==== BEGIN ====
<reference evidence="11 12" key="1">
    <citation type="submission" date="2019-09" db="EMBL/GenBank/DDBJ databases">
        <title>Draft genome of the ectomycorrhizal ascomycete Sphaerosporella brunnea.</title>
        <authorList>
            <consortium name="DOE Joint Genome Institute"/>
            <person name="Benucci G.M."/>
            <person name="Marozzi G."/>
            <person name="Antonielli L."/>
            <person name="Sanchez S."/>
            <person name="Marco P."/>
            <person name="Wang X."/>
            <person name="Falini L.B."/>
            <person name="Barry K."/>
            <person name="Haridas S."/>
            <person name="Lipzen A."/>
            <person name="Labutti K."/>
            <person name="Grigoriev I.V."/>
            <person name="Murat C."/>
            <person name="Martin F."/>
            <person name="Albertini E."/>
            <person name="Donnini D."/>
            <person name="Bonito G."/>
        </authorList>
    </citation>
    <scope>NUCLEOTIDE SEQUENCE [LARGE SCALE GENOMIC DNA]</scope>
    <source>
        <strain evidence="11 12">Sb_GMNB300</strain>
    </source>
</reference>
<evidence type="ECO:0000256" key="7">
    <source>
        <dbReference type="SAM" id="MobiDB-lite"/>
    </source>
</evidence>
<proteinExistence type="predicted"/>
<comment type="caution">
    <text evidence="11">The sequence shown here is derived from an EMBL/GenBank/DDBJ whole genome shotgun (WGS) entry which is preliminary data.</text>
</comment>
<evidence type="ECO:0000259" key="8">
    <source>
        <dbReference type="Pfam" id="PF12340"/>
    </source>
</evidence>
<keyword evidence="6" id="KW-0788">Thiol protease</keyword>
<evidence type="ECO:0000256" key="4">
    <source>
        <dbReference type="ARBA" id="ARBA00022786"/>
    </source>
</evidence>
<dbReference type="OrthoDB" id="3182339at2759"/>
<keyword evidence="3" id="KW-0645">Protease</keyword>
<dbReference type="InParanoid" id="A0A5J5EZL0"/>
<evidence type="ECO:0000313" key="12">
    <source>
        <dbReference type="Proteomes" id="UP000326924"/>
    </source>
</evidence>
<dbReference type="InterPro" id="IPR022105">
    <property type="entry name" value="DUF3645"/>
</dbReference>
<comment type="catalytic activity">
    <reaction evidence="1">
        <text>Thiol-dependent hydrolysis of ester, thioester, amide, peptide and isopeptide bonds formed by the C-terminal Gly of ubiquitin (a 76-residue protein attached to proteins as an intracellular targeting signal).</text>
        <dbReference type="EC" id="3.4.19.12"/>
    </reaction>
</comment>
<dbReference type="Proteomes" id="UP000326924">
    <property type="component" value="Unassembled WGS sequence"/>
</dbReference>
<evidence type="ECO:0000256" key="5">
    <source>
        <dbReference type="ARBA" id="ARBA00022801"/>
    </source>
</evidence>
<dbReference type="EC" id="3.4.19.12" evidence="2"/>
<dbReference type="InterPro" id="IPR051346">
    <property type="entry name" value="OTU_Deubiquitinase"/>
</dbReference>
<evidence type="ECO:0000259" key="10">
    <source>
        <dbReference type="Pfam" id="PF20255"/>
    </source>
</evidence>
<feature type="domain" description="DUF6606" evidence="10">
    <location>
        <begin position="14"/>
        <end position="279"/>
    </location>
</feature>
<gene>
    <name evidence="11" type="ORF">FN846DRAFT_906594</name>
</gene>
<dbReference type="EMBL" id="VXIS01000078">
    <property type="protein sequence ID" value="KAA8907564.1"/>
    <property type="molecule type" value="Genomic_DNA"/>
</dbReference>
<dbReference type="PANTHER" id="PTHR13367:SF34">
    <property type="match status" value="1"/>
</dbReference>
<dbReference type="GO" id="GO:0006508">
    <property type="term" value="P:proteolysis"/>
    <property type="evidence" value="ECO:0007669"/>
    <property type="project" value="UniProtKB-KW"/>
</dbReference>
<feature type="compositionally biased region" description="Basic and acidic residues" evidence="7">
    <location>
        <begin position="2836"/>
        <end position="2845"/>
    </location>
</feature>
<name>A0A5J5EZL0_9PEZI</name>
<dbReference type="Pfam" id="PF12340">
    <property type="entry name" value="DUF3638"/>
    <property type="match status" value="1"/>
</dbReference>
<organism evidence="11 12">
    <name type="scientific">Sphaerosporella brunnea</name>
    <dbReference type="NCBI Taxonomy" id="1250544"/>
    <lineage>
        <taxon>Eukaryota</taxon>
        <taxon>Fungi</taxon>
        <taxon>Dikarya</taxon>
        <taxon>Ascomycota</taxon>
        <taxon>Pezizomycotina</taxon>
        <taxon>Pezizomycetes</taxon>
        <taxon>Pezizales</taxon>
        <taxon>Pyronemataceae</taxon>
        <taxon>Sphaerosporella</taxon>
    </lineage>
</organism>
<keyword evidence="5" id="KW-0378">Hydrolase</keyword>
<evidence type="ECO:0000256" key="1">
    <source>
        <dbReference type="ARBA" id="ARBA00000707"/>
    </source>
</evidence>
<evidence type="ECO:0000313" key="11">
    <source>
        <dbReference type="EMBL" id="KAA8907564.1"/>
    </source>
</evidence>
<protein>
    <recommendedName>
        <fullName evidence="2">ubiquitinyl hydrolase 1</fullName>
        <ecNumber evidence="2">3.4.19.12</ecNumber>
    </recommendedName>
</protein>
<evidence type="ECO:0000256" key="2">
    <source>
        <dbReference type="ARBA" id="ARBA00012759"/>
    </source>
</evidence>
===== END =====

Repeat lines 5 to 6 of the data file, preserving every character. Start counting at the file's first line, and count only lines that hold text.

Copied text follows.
            <consortium name="DOE Joint Genome Institute"/>
            <person name="Benucci G.M."/>